User values used in forms are defined in configs. You can have a script create these user value directly rather than shipping them in a config with your script. This is most often done for the short-lived temporary and momentary lifespan user values, as opposed to config lifespan user values. Creating config-level user values from a script is somewhat legacy, as you usually will ship a config with your script for its UI, [[Kits|kit], etc. anyway.

 #perl
 
 # See if the user value exists
 if( !lxq( "query scriptsysservice userValue.isDefined ? MyValue" ) ) {
     # Value doesn't exist; create it with calls to user.defNew
     #  and user.def, and give it an initial value with
     #  user.value
     lx( "user.defNew MyValue integer" );
     lx( "user.def MyValue min 0" );
     lx( "user.def MyValue max 10" );
 }
 
 # See if a value has been set yet
 if( !lxq( "query scriptsysservice userValue.isSet ? MyValue" ) ) {
    lx( "user.value MyValue 5" );
 }

An important detail of this example is that it checks to see if the value is set before calling user.value. This is because user.defNew and user.def are side effect commands -- they are not undoable, but user.value is so that it can support refiring. This means that if the user undoes the script, the value will be restored to its default, while the definition would remain, and future executions of the script would have the uninitialized value instead of the default you intended.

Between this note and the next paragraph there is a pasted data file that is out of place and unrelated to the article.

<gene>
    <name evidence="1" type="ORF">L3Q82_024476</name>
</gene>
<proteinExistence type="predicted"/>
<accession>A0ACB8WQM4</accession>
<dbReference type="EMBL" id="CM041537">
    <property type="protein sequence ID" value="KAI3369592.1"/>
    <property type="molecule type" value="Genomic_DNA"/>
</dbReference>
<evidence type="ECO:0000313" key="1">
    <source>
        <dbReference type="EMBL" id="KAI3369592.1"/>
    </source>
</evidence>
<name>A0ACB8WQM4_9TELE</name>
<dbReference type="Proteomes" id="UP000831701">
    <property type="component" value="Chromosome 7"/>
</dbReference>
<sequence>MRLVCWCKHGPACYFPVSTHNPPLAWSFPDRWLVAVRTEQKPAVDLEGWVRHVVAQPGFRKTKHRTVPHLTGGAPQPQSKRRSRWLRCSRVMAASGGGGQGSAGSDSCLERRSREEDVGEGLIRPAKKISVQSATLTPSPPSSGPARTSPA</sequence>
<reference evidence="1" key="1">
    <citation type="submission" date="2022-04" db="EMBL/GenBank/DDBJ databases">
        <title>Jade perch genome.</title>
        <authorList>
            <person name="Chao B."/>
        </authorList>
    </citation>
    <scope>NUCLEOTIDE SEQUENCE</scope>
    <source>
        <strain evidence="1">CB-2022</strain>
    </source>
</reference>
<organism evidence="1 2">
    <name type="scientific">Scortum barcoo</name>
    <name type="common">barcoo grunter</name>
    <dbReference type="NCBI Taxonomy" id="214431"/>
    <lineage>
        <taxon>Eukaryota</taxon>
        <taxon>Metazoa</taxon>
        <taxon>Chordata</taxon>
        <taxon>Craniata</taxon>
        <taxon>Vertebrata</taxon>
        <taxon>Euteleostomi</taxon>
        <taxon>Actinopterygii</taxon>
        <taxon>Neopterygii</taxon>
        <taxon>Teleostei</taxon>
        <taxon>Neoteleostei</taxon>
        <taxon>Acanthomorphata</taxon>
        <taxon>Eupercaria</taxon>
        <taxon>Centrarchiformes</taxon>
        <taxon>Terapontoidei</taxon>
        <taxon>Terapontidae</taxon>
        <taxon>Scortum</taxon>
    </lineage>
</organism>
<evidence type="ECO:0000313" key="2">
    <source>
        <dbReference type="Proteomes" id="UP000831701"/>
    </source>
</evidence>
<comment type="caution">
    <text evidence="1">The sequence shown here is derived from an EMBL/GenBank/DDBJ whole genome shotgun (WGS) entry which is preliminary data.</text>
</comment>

If you simply need the user value to exist, you can just create it directly with user.defNew. To avoid the error dialog that would normally appear, you can use the ! or |!! syntax to suppress it. This has limitations, however: the datatype of the existing value might not match the value you want; you won't want to just replace the existing user value; and changing the properties with user.def may cause any existing value to be reset.

 #perl
 
 # Just create the user value, ignoring any errors (like if it
 # already exists). This might cause unexpected behavior if the
 # value exists, but is of a different datatype than what you
 # expect.
 lx( "!user.defNew MyValue integer" );

You can also use scriptsysservice to tell if the user value has been set yet and what its lifespan is.